May 28, 2018 ☼ Analysis
I’ve got a tech post primed to talk about some actual development work but I wanted to start talking about and responding to games I’ve been playing through a mostly mechanical lens. And to start, I want to talk about Tichu.
I’ve been playing a lot of Tichu recently. Not only this, but I’ve been actively bringing it to the table with friends when we sit down to play games. I’ve even started bringing it to work to try to try and get a few rounds in over lunch (which so far has been a success).
This is pretty unlike me - I’ve never been a big fan of card games, and especially so with ones that have more “traditional” types of rules/mechanics. This stems from a few things, but one of the main issues I have with this type of game is that, given any hand of cards, there is often an optimal card to play at any given time. Not playing this card can easily draw ire from your partner, but can also garner strange looks from the table.
Which begs the question, what game is actually being played if there is no choice? Without going too deep, I think a lot of card games have a greater, non-game related metagame happening, where the game is meant to be a conduit for conversation vs. the end in and of itself. Coming from a videogame background, this is surprising: the idea that a game isn’t (and doesn’t strive to be) totalizing, but instead is okay taking a backseat to discussions of the weather. This isn’t bad or worse in any way, but just a different model from what I understand games to be.
That said, I do like that totalizing property, I want at least some of that depth when I play any game and traditional card games seem rarely ever to dip into that sort of depth.
Which I brings us to Tichu! And let me tell you, I really like Tichu!
Everything I said above is true about Tichu. Also everything I said above doesn’t necessarily apply to Tichu in the same way, due in part to it’s pretty robust (for a card game) ruleset and injection of some tilt factors that can fundamentally disrupt hands and strategies on a play by play basis.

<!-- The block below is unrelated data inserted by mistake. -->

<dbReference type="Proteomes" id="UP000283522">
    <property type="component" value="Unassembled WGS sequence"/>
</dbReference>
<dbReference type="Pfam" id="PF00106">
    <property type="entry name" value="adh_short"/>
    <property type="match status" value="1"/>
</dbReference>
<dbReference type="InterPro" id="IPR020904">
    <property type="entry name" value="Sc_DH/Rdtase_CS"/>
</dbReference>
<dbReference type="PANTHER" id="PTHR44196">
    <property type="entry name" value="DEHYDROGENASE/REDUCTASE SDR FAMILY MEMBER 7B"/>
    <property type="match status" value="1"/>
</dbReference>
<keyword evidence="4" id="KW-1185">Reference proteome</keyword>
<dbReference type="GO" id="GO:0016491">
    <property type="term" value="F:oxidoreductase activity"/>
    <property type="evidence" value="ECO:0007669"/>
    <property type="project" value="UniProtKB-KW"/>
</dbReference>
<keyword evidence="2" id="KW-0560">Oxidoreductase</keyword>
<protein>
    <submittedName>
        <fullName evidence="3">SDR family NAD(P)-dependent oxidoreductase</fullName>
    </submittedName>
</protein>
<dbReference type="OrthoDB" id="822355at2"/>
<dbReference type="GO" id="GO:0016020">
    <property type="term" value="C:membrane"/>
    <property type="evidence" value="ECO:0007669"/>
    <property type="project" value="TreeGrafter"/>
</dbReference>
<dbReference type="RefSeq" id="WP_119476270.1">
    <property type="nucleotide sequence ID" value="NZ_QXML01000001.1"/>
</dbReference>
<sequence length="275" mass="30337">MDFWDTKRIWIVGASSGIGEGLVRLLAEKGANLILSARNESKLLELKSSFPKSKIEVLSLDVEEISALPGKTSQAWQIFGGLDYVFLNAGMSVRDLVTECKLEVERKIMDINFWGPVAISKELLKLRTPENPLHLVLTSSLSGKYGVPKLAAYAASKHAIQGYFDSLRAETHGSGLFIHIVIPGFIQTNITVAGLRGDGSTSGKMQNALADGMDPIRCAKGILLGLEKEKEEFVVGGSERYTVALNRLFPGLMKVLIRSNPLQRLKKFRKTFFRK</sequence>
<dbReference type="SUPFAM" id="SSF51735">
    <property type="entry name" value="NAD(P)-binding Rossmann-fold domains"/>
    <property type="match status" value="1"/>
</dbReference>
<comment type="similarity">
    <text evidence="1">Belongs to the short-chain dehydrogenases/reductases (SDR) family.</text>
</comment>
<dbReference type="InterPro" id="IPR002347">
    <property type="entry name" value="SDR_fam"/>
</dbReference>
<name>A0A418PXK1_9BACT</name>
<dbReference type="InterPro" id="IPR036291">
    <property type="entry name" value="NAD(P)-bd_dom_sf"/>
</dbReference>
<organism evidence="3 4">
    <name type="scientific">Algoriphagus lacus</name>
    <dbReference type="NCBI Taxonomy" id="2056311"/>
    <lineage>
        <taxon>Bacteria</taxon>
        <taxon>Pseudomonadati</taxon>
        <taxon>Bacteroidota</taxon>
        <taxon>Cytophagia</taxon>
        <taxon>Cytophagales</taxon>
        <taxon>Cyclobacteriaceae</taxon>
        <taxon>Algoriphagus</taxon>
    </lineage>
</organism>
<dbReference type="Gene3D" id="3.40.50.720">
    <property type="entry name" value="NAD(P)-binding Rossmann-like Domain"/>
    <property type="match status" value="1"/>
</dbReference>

To try and abbreviate the rules, it’s similar to a game like Bridge or President where the fundamental goal is to win tricks, with card play going clockwise until everybody passes and the last person to play wins the trick. Simple right?
But Tichu wouldn’t be Tichu without a few rules on top of this core concept. The deck itself a standard deck of 52 cards, but Tichu offers the addition of four “special” cards, each that has a special ability and whose implications of play need to be understood thoroughly before effectively playing them. I’ll speak to one of them, The Mahjong, individually below.
The Mahjong is the single lowest card, holding a value of “1”. It’s holder plays first, which means having the Mahjong means you have an opportunity to play the Mahjong, which, because any card played needs to be higher than the previous played card, doesn’t come often. This in and of itself is interesting, as the player with the Mahjong already must make the decision to play it or not, with that decision then dictating how the rest of their hand should be played.
But as is the case with Tichu, that’s not all. Right before the start of play, every player must pass every other player a card from their hand. This means that, should you have gotten the Mahjong on the initial deal, you’re now faced with a large decision before the game has even started, which is “who should go first?”. Giving it to your opponent to your right means that you’ll get second play and possible force them to play more aggressively than they were intending. Or do you give it to your partner (Tichu is normally played with four people, with teams of two, with teammates sitting across from each other so play is Teammate 1, Opponent 1, Teammate 2, Opponent 2, and then from Teammate 1 again) and give them a chance to lead — maybe they had a great hand and the lead can secure them an easy victory. Or maybe this pass is a burden to them, and they were expecting you to carry them (like all card games, table talk isn’t allowed).